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SKP Park Sierra and SKP Timber Valley Co-Op Parks


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Our winter "shakedown" cruise had a major hiccup beginning on the second day. We got off to a blistering start the first morning when we left the driveway at the crack of noon with the intention of staying at the SKP co-op in Sutherlin, OR. We gave up in Albany on a dark and rainy night at a nice rest area. The next morning the engine would not turn over. Nada. Called Coachnet and spent the next 5 days (over the New Year) parked next to a repair outfit. At least they had 30-amp for free but no dump and no water.


Those five days threw a monkey-wrench into our plans of boondocking in AZ. So we mooched southwards aiming more-or-less for Indio where we could at least get some desert time. But calculating travel times (and fuel costs) I figured that we'd only have 4 days of boondocking in the desert before we'd have to turn around and head for home (in WA).


I was mulling over our options when, at some point just south of Stockton on I-5, I saw a highway sign that mentioned "Yosemite" and suddenly remembered that there is an Escapee co-op park somewhere near Yosemite. A few minutes on the cell phone and we were on US 99 headed SE towards the exit that would lead us to Coarsegold, CA.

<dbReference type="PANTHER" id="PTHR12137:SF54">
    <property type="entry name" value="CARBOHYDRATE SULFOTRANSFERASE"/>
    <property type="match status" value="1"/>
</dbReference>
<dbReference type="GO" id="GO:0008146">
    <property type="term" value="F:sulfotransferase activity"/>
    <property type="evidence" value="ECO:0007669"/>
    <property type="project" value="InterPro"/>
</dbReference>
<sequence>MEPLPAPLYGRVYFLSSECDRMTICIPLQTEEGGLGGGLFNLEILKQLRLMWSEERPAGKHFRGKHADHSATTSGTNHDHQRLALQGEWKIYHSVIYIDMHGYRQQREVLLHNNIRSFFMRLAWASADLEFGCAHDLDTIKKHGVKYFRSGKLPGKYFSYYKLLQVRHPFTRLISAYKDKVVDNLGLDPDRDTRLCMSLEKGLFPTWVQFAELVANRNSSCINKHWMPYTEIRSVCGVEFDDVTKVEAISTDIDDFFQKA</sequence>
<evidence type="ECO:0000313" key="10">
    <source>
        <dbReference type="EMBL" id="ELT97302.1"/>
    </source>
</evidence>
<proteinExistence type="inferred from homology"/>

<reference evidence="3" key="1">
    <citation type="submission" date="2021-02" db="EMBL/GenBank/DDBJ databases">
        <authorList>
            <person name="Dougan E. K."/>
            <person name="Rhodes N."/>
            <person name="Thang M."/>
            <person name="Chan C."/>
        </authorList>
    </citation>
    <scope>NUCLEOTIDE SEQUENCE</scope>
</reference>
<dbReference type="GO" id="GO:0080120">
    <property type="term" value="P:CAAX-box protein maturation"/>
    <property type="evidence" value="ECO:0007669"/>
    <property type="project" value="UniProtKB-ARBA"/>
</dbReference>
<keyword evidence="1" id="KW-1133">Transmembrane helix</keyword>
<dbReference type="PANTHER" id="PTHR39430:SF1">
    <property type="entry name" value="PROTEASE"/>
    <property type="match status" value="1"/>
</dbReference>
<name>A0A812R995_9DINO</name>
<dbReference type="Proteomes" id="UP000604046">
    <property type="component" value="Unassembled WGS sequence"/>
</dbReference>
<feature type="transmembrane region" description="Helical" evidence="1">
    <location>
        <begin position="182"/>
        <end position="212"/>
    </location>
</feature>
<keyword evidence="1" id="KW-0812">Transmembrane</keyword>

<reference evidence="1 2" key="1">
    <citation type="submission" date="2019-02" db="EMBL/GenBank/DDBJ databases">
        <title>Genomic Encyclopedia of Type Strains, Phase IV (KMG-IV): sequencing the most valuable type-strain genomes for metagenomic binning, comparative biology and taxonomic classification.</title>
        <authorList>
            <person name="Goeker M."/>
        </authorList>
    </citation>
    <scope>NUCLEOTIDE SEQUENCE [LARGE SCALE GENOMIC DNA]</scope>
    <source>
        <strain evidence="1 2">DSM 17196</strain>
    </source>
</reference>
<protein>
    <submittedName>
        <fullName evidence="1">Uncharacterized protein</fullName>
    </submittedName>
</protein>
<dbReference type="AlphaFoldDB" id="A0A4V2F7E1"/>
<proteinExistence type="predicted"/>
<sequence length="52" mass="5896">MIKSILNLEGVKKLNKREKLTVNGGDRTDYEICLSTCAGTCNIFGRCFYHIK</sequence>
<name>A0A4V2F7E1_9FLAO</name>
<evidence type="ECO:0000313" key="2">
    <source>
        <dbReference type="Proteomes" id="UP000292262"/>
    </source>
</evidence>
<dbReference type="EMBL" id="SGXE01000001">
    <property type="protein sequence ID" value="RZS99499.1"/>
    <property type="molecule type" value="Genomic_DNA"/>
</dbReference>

SKP Park Sierra is unlike any RV park we've ever been in; without the lines of RVs parked in sites slanted all in one direction and all more-or-less similar in size and shape. The sites at Park Sierra are molded into the hillsides (this is the "hilliest" RV park I've ever seen so there are LOTS of hillsides!); each with its own character, view, shape, size, etc. We were guided into our pull-through site by a park volunteer (almost everything is done by park volunteers) just before the daylight failed and were quickly hooked up to 50-amp electricity at a well-maintained pedestal that also offered 20-A and 30-A and cable TV.. Just behind the pedestal was a WiFi access point. Next to the pedestal were two pristine sewage receptacles (one straight and one slanted) and a covered, insulated, dual faucet water access.


The next morning we awoke to a sunny day with bluebirds and hummingbirds in the trees and flowering bushes all around us and we spent time in chairs on the patio enjoying our view across the valley in the sunshine and 70-degree temperature!